“Christ on a cracker!”
Myrtle swipes her glasses from the table and holds them up to her face. Sure enough, burnt into her Reduced Fat Cheez Thin is the haloed silhouette of the savior Himself. She turns it over in her fingers, the solitaire cards spread out on the dining room table before her momentarily forgotten, as she marvels at the Lord God’s face stamped upon her mid-day snack.
She tosses the divine delicacy to the dog. The pudgy mutt glances at the snack for a moment before lazily scooping it up with his tongue.
Neither Myrtle nor Judas are overly spry these days.
The storm door rattles, its hinges needing once again to be tightened and lubed. Myrtle makes a mental note to ask her grandson to take a look the next time he stopped in. She reaches for the tin on the credenza behind her, its advertised contents of butter-flavored cookies long gone. The tin was stacked neatly atop her sewing kit, which is surrounded on each side by upright greeting cards wishing her a happy 80th birthday.
She sets the tin on her lap, gently lifts the lid, resting one hand on the contents and returning the other to her cards.
The door rattles more frantically, and there’s a pop as the lock snaps and the latch releases.
Myrtle flips over the top three cards on the deck.
Footsteps in the entryway.
Nine of clubs to ten of hearts.
A shadow creeps over the table.
Myrtle moves the eight of diamonds over; flips up the five of spades.
“Where’s the money?”
Myrtle glances up from her game. The intruder is wearing a ski mask, but he’s one of Louise’s grandkids if she’s ever seen one. He’s a few inches over six feet, a big, bulbous nose protrudes from under the mask, and his voice is as charismatic as a cow caught in a potato sack.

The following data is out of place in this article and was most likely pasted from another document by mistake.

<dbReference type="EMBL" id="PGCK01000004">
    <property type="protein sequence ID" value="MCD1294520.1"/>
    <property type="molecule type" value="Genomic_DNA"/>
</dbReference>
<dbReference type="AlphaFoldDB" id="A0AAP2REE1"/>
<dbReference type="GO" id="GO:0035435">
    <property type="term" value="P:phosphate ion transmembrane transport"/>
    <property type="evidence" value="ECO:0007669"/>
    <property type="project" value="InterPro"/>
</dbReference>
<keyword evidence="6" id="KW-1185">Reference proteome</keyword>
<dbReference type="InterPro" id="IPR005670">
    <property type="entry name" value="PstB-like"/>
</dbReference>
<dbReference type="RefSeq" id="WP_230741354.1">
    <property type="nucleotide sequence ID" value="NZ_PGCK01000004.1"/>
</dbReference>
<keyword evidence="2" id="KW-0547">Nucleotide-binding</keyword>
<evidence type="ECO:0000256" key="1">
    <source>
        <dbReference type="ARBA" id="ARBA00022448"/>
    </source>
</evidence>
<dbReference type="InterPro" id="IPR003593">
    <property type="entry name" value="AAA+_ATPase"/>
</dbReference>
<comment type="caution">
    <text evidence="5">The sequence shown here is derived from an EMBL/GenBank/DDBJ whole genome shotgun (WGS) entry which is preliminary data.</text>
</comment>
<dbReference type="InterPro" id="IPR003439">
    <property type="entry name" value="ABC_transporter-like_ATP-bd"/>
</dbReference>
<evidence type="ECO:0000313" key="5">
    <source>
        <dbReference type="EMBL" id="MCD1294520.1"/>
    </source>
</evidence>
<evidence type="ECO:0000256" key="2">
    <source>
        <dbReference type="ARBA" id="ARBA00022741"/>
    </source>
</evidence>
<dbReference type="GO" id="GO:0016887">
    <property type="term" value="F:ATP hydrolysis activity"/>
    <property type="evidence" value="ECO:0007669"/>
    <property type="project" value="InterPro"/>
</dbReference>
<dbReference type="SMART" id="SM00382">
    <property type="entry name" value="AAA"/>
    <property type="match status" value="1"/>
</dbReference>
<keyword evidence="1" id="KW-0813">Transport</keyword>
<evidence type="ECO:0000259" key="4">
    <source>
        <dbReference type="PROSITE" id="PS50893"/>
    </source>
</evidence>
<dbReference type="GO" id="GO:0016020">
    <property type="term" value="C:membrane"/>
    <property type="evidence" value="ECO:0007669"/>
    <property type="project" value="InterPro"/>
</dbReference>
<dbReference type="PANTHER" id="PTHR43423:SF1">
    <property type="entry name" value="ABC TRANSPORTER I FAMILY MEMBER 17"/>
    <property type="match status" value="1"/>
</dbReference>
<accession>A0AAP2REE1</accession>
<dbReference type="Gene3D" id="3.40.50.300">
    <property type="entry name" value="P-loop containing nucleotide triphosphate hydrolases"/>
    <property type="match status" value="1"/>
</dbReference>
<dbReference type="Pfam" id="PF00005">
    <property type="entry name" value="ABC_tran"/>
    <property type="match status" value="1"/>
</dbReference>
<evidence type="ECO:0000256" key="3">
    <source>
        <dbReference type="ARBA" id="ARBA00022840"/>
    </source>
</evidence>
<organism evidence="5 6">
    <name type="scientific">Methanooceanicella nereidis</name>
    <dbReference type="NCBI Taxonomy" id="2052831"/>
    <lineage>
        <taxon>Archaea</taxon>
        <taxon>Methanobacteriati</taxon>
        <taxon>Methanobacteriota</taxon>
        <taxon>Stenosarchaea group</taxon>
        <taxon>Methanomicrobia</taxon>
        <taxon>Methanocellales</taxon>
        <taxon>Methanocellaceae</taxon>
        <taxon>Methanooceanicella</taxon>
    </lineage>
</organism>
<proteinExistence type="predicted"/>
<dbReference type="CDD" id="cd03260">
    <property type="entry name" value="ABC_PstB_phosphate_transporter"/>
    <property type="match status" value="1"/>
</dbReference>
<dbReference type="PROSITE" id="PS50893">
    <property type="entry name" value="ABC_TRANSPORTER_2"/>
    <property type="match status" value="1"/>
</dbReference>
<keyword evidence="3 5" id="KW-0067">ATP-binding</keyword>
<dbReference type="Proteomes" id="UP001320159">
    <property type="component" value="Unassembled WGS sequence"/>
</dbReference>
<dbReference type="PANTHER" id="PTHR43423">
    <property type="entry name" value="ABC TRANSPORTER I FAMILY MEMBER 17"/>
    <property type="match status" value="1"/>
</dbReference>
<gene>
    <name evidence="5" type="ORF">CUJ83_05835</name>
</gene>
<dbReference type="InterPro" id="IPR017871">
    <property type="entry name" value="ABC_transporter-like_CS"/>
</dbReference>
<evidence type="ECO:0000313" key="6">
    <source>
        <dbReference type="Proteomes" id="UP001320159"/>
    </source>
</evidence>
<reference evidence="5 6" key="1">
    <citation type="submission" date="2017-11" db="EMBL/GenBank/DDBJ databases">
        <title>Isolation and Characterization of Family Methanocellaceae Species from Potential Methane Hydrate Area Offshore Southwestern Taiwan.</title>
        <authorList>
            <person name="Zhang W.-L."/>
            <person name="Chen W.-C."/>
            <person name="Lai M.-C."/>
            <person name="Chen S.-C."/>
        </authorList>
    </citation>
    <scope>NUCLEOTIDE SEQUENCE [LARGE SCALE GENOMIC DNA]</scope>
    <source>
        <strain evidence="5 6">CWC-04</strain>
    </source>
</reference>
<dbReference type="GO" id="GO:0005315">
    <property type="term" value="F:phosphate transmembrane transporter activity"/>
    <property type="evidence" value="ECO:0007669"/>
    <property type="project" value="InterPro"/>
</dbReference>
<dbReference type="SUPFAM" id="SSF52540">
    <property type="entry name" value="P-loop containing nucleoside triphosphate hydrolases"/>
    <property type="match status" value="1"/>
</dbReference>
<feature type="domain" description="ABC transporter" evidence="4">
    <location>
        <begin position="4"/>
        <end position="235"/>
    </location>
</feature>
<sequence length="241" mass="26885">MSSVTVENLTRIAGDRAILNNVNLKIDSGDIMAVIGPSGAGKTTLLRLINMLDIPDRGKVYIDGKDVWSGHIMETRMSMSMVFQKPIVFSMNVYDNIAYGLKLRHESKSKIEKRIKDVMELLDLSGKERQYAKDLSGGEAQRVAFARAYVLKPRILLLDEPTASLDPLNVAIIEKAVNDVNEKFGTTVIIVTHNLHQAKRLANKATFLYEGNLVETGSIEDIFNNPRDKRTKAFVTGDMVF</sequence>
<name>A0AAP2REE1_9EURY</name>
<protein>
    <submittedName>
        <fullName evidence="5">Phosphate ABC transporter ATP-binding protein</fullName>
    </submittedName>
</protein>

Yup; definitely one of Louise’s boys.
“I certainly have no idea what you’re talking about.”
Two of spades to three of hearts.
“The Bingo money, ya old bag. It’s missing from the church safe.”
“How unfortunate,” Myrtle says, her eyes not leaving the cards. “Sounds like Louise is going to be in some trouble. She’s the treasurer.”
“Listen granny, I’ve got no beef with you, I’m just here to collect the cash.”
“Old lady living alone… I’d hate to see something happen to you.”
“Don’t worry about me, Sonny. I’m getting along just fine.”
The intruder’s hand moves to his hip, but Louise has her gun raised and a bullet in his leg before he can make a move.
She may not be too spry these days, but her reflexes remain on point.
The trespasser drops to the floor with his hands pressed to his leg, where he writhes and groans.
Myrtle hoists herself up from the table, as she isn’t getting around too quickly these days, grabs her cane, and approaches her wannabe assailant. She holds the gun at her side.
“What did you do that for?” he stutters between sobs.
Myrtle brings her cane down hard on the masked man’s chest and holds it there. “Because Louise needs to know who she’s fucking with.”
“Okay, okay. Keep the money. Just let me go.” Snot runs down from his nostrils to his upper lip.
Myrtle shakes her head. “Louise must be so proud.”
She raises the gun and fires once.
The only sounds are the echo of the shot and the ticking of the cuckoo clock on the wall.
Myrtle limps into the kitchen and scoops a cookie from the jar with the red rooster painted on the side. The chocolate chips are lined up to form a brown, baked-in cross.
“Would you look at that,” she says, taking a bite before returning to the dining room and her solitaire game, stepping over the masked body on the way. Hopefully her grandson will be by this afternoon; his to-do list keeps growing.
She stashes the gun inside the tin, then moves the upturned aces to the top of the table.